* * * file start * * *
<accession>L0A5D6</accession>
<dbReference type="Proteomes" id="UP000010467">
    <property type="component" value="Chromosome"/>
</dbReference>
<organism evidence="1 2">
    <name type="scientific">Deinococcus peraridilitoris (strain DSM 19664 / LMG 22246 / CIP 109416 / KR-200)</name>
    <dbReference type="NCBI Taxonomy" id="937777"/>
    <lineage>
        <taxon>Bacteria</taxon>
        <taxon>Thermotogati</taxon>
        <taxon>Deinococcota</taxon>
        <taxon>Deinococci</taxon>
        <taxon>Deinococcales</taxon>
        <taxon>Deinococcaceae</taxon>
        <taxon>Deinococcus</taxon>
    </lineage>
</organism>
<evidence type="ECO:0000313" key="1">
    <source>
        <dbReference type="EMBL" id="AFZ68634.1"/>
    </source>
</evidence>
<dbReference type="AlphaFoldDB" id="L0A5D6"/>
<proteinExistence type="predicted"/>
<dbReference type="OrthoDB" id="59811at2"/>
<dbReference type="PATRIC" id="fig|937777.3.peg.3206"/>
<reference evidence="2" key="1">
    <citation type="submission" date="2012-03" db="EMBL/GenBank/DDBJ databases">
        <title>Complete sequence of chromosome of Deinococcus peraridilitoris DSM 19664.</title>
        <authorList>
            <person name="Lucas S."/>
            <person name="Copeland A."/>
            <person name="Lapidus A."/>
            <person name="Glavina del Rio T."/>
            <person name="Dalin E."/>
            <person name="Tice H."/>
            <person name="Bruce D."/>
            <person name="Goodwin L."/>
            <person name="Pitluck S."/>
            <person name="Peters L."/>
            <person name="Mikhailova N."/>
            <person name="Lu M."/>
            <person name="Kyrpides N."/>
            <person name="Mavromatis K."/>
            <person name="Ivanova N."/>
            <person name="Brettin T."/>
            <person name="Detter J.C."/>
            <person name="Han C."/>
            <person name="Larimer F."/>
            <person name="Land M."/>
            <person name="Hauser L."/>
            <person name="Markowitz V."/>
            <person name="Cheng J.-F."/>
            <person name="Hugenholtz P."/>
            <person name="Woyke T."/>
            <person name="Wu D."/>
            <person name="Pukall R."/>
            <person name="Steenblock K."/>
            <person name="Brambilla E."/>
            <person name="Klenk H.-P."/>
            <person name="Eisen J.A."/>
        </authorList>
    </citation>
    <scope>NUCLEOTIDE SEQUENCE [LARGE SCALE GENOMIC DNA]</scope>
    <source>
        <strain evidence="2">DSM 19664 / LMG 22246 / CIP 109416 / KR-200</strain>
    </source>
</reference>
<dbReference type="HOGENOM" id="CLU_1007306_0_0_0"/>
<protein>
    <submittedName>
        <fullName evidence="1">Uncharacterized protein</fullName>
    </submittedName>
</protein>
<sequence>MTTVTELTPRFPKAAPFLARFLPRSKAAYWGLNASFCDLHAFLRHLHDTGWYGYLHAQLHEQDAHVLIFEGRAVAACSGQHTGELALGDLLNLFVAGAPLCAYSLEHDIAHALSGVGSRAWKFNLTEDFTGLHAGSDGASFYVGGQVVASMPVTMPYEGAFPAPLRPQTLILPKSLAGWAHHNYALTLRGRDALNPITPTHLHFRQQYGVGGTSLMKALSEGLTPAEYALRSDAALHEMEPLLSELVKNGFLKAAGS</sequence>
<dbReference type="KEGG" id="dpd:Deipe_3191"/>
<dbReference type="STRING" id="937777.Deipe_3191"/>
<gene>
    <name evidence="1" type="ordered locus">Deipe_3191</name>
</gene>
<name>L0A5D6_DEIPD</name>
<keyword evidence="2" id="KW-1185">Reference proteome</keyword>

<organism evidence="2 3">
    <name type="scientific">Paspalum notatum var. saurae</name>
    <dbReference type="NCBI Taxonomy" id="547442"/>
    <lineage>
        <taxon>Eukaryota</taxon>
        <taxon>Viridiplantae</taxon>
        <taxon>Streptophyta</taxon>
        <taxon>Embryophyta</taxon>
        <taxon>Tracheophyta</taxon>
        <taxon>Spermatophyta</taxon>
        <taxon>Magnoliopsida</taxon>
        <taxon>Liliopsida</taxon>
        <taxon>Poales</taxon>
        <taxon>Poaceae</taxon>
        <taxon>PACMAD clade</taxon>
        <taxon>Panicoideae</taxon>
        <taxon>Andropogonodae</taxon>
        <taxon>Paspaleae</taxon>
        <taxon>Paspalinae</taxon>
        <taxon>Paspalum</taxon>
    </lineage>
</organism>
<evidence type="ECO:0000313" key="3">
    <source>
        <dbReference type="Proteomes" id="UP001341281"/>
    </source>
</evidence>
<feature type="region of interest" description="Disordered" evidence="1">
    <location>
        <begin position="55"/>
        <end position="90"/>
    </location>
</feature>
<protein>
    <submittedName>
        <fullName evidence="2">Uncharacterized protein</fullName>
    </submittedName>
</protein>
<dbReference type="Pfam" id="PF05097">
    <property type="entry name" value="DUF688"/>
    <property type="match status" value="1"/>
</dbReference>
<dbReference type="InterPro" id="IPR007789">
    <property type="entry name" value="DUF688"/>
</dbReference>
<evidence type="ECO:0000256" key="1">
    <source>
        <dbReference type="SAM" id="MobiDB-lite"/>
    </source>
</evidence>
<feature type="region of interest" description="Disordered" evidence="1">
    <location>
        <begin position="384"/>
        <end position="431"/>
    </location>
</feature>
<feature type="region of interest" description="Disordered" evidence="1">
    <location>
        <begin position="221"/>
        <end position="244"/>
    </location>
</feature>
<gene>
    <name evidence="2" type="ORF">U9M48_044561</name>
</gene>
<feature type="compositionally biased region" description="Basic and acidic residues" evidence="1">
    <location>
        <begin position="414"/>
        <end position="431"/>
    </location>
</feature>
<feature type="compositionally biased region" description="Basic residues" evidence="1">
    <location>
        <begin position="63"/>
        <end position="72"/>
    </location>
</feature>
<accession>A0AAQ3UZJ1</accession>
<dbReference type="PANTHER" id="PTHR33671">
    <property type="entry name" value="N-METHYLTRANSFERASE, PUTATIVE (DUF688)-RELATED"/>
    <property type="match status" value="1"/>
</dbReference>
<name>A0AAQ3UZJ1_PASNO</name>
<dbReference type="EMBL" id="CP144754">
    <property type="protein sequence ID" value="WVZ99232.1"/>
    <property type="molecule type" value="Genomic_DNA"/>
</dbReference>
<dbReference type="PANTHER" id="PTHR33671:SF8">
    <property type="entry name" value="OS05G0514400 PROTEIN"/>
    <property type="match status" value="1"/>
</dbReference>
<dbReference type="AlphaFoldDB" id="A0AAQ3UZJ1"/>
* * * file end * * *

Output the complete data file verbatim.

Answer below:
<accession>L0A5D6</accession>
<dbReference type="Proteomes" id="UP000010467">
    <property type="component" value="Chromosome"/>
</dbReference>
<organism evidence="1 2">
    <name type="scientific">Deinococcus peraridilitoris (strain DSM 19664 / LMG 22246 / CIP 109416 / KR-200)</name>
    <dbReference type="NCBI Taxonomy" id="937777"/>
    <lineage>
        <taxon>Bacteria</taxon>
        <taxon>Thermotogati</taxon>
        <taxon>Deinococcota</taxon>
        <taxon>Deinococci</taxon>
        <taxon>Deinococcales</taxon>
        <taxon>Deinococcaceae</taxon>
        <taxon>Deinococcus</taxon>
    </lineage>
</organism>
<evidence type="ECO:0000313" key="1">
    <source>
        <dbReference type="EMBL" id="AFZ68634.1"/>
    </source>
</evidence>
<dbReference type="AlphaFoldDB" id="L0A5D6"/>
<proteinExistence type="predicted"/>
<dbReference type="OrthoDB" id="59811at2"/>
<dbReference type="PATRIC" id="fig|937777.3.peg.3206"/>
<reference evidence="2" key="1">
    <citation type="submission" date="2012-03" db="EMBL/GenBank/DDBJ databases">
        <title>Complete sequence of chromosome of Deinococcus peraridilitoris DSM 19664.</title>
        <authorList>
            <person name="Lucas S."/>
            <person name="Copeland A."/>
            <person name="Lapidus A."/>
            <person name="Glavina del Rio T."/>
            <person name="Dalin E."/>
            <person name="Tice H."/>
            <person name="Bruce D."/>
            <person name="Goodwin L."/>
            <person name="Pitluck S."/>
            <person name="Peters L."/>
            <person name="Mikhailova N."/>
            <person name="Lu M."/>
            <person name="Kyrpides N."/>
            <person name="Mavromatis K."/>
            <person name="Ivanova N."/>
            <person name="Brettin T."/>
            <person name="Detter J.C."/>
            <person name="Han C."/>
            <person name="Larimer F."/>
            <person name="Land M."/>
            <person name="Hauser L."/>
            <person name="Markowitz V."/>
            <person name="Cheng J.-F."/>
            <person name="Hugenholtz P."/>
            <person name="Woyke T."/>
            <person name="Wu D."/>
            <person name="Pukall R."/>
            <person name="Steenblock K."/>
            <person name="Brambilla E."/>
            <person name="Klenk H.-P."/>
            <person name="Eisen J.A."/>
        </authorList>
    </citation>
    <scope>NUCLEOTIDE SEQUENCE [LARGE SCALE GENOMIC DNA]</scope>
    <source>
        <strain evidence="2">DSM 19664 / LMG 22246 / CIP 109416 / KR-200</strain>
    </source>
</reference>
<dbReference type="HOGENOM" id="CLU_1007306_0_0_0"/>
<protein>
    <submittedName>
        <fullName evidence="1">Uncharacterized protein</fullName>
    </submittedName>
</protein>
<sequence>MTTVTELTPRFPKAAPFLARFLPRSKAAYWGLNASFCDLHAFLRHLHDTGWYGYLHAQLHEQDAHVLIFEGRAVAACSGQHTGELALGDLLNLFVAGAPLCAYSLEHDIAHALSGVGSRAWKFNLTEDFTGLHAGSDGASFYVGGQVVASMPVTMPYEGAFPAPLRPQTLILPKSLAGWAHHNYALTLRGRDALNPITPTHLHFRQQYGVGGTSLMKALSEGLTPAEYALRSDAALHEMEPLLSELVKNGFLKAAGS</sequence>
<dbReference type="KEGG" id="dpd:Deipe_3191"/>
<dbReference type="STRING" id="937777.Deipe_3191"/>
<gene>
    <name evidence="1" type="ordered locus">Deipe_3191</name>
</gene>
<name>L0A5D6_DEIPD</name>
<keyword evidence="2" id="KW-1185">Reference proteome</keyword>

<organism evidence="2 3">
    <name type="scientific">Paspalum notatum var. saurae</name>
    <dbReference type="NCBI Taxonomy" id="547442"/>
    <lineage>
        <taxon>Eukaryota</taxon>
        <taxon>Viridiplantae</taxon>
        <taxon>Streptophyta</taxon>
        <taxon>Embryophyta</taxon>
        <taxon>Tracheophyta</taxon>
        <taxon>Spermatophyta</taxon>
        <taxon>Magnoliopsida</taxon>
        <taxon>Liliopsida</taxon>
        <taxon>Poales</taxon>
        <taxon>Poaceae</taxon>
        <taxon>PACMAD clade</taxon>
        <taxon>Panicoideae</taxon>
        <taxon>Andropogonodae</taxon>
        <taxon>Paspaleae</taxon>
        <taxon>Paspalinae</taxon>
        <taxon>Paspalum</taxon>
    </lineage>
</organism>
<evidence type="ECO:0000313" key="3">
    <source>
        <dbReference type="Proteomes" id="UP001341281"/>
    </source>
</evidence>
<feature type="region of interest" description="Disordered" evidence="1">
    <location>
        <begin position="55"/>
        <end position="90"/>
    </location>
</feature>
<protein>
    <submittedName>
        <fullName evidence="2">Uncharacterized protein</fullName>
    </submittedName>
</protein>
<dbReference type="Pfam" id="PF05097">
    <property type="entry name" value="DUF688"/>
    <property type="match status" value="1"/>
</dbReference>
<dbReference type="InterPro" id="IPR007789">
    <property type="entry name" value="DUF688"/>
</dbReference>
<evidence type="ECO:0000256" key="1">
    <source>
        <dbReference type="SAM" id="MobiDB-lite"/>
    </source>
</evidence>
<feature type="region of interest" description="Disordered" evidence="1">
    <location>
        <begin position="384"/>
        <end position="431"/>
    </location>
</feature>
<feature type="region of interest" description="Disordered" evidence="1">
    <location>
        <begin position="221"/>
        <end position="244"/>
    </location>
</feature>
<gene>
    <name evidence="2" type="ORF">U9M48_044561</name>
</gene>
<feature type="compositionally biased region" description="Basic and acidic residues" evidence="1">
    <location>
        <begin position="414"/>
        <end position="431"/>
    </location>
</feature>
<feature type="compositionally biased region" description="Basic residues" evidence="1">
    <location>
        <begin position="63"/>
        <end position="72"/>
    </location>
</feature>
<accession>A0AAQ3UZJ1</accession>
<dbReference type="PANTHER" id="PTHR33671">
    <property type="entry name" value="N-METHYLTRANSFERASE, PUTATIVE (DUF688)-RELATED"/>
    <property type="match status" value="1"/>
</dbReference>
<name>A0AAQ3UZJ1_PASNO</name>
<dbReference type="EMBL" id="CP144754">
    <property type="protein sequence ID" value="WVZ99232.1"/>
    <property type="molecule type" value="Genomic_DNA"/>
</dbReference>
<dbReference type="PANTHER" id="PTHR33671:SF8">
    <property type="entry name" value="OS05G0514400 PROTEIN"/>
    <property type="match status" value="1"/>
</dbReference>
<dbReference type="AlphaFoldDB" id="A0AAQ3UZJ1"/>